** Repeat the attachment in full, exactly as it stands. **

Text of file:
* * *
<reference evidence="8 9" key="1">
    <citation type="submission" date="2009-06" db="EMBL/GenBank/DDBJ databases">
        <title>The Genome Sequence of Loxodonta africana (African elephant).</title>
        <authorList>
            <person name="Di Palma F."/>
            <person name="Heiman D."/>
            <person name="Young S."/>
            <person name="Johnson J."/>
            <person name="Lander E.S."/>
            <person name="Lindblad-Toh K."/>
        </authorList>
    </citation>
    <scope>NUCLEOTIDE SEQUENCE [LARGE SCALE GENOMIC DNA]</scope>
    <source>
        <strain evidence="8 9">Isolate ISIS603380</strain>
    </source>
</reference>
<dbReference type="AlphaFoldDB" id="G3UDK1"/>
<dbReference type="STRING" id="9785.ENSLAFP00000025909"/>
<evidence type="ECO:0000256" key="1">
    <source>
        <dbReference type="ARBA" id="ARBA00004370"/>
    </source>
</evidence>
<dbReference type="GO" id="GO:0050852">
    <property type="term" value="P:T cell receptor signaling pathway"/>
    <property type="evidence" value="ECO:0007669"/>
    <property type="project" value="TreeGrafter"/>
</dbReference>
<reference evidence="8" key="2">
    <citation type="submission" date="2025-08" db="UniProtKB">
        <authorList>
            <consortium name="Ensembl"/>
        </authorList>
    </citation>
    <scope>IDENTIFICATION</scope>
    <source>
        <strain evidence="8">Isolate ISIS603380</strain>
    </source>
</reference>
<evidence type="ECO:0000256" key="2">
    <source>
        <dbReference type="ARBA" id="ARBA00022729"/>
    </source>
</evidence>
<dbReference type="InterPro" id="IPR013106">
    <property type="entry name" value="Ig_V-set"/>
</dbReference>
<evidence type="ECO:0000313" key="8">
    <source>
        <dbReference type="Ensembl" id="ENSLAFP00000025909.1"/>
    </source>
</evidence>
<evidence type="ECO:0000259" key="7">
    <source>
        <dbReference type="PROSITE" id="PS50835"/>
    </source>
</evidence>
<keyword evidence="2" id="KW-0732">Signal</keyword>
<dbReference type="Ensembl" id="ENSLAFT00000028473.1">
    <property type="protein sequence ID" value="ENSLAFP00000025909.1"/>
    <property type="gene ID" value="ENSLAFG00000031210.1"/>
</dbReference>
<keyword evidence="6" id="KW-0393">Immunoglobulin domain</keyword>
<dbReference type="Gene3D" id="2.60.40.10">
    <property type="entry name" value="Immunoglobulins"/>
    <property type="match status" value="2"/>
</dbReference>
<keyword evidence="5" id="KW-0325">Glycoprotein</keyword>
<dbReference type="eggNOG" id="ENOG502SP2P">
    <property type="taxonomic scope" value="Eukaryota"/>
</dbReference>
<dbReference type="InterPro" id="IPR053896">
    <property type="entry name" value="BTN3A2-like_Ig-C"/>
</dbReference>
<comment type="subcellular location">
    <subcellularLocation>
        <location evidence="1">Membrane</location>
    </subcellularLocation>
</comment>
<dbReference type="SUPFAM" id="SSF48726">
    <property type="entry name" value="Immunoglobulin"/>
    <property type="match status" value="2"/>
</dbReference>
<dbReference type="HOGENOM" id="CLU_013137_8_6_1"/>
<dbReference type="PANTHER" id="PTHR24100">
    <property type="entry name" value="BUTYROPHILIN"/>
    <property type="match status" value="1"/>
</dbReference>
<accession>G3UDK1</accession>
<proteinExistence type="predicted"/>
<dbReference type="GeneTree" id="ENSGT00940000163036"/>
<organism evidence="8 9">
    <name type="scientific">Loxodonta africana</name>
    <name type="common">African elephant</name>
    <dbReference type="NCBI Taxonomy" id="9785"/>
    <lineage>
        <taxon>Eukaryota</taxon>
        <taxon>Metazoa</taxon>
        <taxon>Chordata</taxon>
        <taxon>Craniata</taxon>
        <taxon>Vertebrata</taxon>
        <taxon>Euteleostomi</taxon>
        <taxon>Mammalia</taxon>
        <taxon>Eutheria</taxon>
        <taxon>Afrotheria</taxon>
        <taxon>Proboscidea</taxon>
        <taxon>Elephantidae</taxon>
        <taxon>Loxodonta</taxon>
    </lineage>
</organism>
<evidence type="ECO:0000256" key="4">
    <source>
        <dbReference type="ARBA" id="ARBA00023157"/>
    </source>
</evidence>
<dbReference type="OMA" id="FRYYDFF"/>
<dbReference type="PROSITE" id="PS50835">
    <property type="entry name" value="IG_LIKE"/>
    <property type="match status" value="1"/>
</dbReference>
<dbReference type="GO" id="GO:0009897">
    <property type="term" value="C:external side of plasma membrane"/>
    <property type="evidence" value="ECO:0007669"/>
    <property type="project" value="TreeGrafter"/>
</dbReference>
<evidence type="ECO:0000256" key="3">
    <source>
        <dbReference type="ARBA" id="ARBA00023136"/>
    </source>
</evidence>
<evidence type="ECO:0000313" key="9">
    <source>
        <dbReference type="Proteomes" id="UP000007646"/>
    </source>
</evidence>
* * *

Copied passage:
<reference evidence="8 9" key="1">
    <citation type="submission" date="2009-06" db="EMBL/GenBank/DDBJ databases">
        <title>The Genome Sequence of Loxodonta africana (African elephant).</title>
        <authorList>
            <person name="Di Palma F."/>
            <person name="Heiman D."/>
            <person name="Young S."/>
            <person name="Johnson J."/>
            <person name="Lander E.S."/>
            <person name="Lindblad-Toh K."/>
        </authorList>
    </citation>
    <scope>NUCLEOTIDE SEQUENCE [LARGE SCALE GENOMIC DNA]</scope>
    <source>
        <strain evidence="8 9">Isolate ISIS603380</strain>
    </source>
</reference>
<dbReference type="AlphaFoldDB" id="G3UDK1"/>
<dbReference type="STRING" id="9785.ENSLAFP00000025909"/>
<evidence type="ECO:0000256" key="1">
    <source>
        <dbReference type="ARBA" id="ARBA00004370"/>
    </source>
</evidence>
<dbReference type="GO" id="GO:0050852">
    <property type="term" value="P:T cell receptor signaling pathway"/>
    <property type="evidence" value="ECO:0007669"/>
    <property type="project" value="TreeGrafter"/>
</dbReference>
<reference evidence="8" key="2">
    <citation type="submission" date="2025-08" db="UniProtKB">
        <authorList>
            <consortium name="Ensembl"/>
        </authorList>
    </citation>
    <scope>IDENTIFICATION</scope>
    <source>
        <strain evidence="8">Isolate ISIS603380</strain>
    </source>
</reference>
<evidence type="ECO:0000256" key="2">
    <source>
        <dbReference type="ARBA" id="ARBA00022729"/>
    </source>
</evidence>
<dbReference type="InterPro" id="IPR013106">
    <property type="entry name" value="Ig_V-set"/>
</dbReference>
<evidence type="ECO:0000313" key="8">
    <source>
        <dbReference type="Ensembl" id="ENSLAFP00000025909.1"/>
    </source>
</evidence>
<evidence type="ECO:0000259" key="7">
    <source>
        <dbReference type="PROSITE" id="PS50835"/>
    </source>
</evidence>
<keyword evidence="2" id="KW-0732">Signal</keyword>
<dbReference type="Ensembl" id="ENSLAFT00000028473.1">
    <property type="protein sequence ID" value="ENSLAFP00000025909.1"/>
    <property type="gene ID" value="ENSLAFG00000031210.1"/>
</dbReference>
<keyword evidence="6" id="KW-0393">Immunoglobulin domain</keyword>
<dbReference type="Gene3D" id="2.60.40.10">
    <property type="entry name" value="Immunoglobulins"/>
    <property type="match status" value="2"/>
</dbReference>
<keyword evidence="5" id="KW-0325">Glycoprotein</keyword>
<dbReference type="eggNOG" id="ENOG502SP2P">
    <property type="taxonomic scope" value="Eukaryota"/>
</dbReference>
<dbReference type="InterPro" id="IPR053896">
    <property type="entry name" value="BTN3A2-like_Ig-C"/>
</dbReference>
<comment type="subcellular location">
    <subcellularLocation>
        <location evidence="1">Membrane</location>
    </subcellularLocation>
</comment>
<dbReference type="SUPFAM" id="SSF48726">
    <property type="entry name" value="Immunoglobulin"/>
    <property type="match status" value="2"/>
</dbReference>
<dbReference type="HOGENOM" id="CLU_013137_8_6_1"/>
<dbReference type="PANTHER" id="PTHR24100">
    <property type="entry name" value="BUTYROPHILIN"/>
    <property type="match status" value="1"/>
</dbReference>
<accession>G3UDK1</accession>
<proteinExistence type="predicted"/>
<dbReference type="GeneTree" id="ENSGT00940000163036"/>
<organism evidence="8 9">
    <name type="scientific">Loxodonta africana</name>
    <name type="common">African elephant</name>
    <dbReference type="NCBI Taxonomy" id="9785"/>
    <lineage>
        <taxon>Eukaryota</taxon>
        <taxon>Metazoa</taxon>
        <taxon>Chordata</taxon>
        <taxon>Craniata</taxon>
        <taxon>Vertebrata</taxon>
        <taxon>Euteleostomi</taxon>
        <taxon>Mammalia</taxon>
        <taxon>Eutheria</taxon>
        <taxon>Afrotheria</taxon>
        <taxon>Proboscidea</taxon>
        <taxon>Elephantidae</taxon>
        <taxon>Loxodonta</taxon>
    </lineage>
</organism>
<evidence type="ECO:0000256" key="4">
    <source>
        <dbReference type="ARBA" id="ARBA00023157"/>
    </source>
</evidence>
<dbReference type="OMA" id="FRYYDFF"/>
<dbReference type="PROSITE" id="PS50835">
    <property type="entry name" value="IG_LIKE"/>
    <property type="match status" value="1"/>
</dbReference>
<dbReference type="GO" id="GO:0009897">
    <property type="term" value="C:external side of plasma membrane"/>
    <property type="evidence" value="ECO:0007669"/>
    <property type="project" value="TreeGrafter"/>
</dbReference>
<evidence type="ECO:0000256" key="3">
    <source>
        <dbReference type="ARBA" id="ARBA00023136"/>
    </source>
</evidence>
<evidence type="ECO:0000313" key="9">
    <source>
        <dbReference type="Proteomes" id="UP000007646"/>
    </source>
</evidence>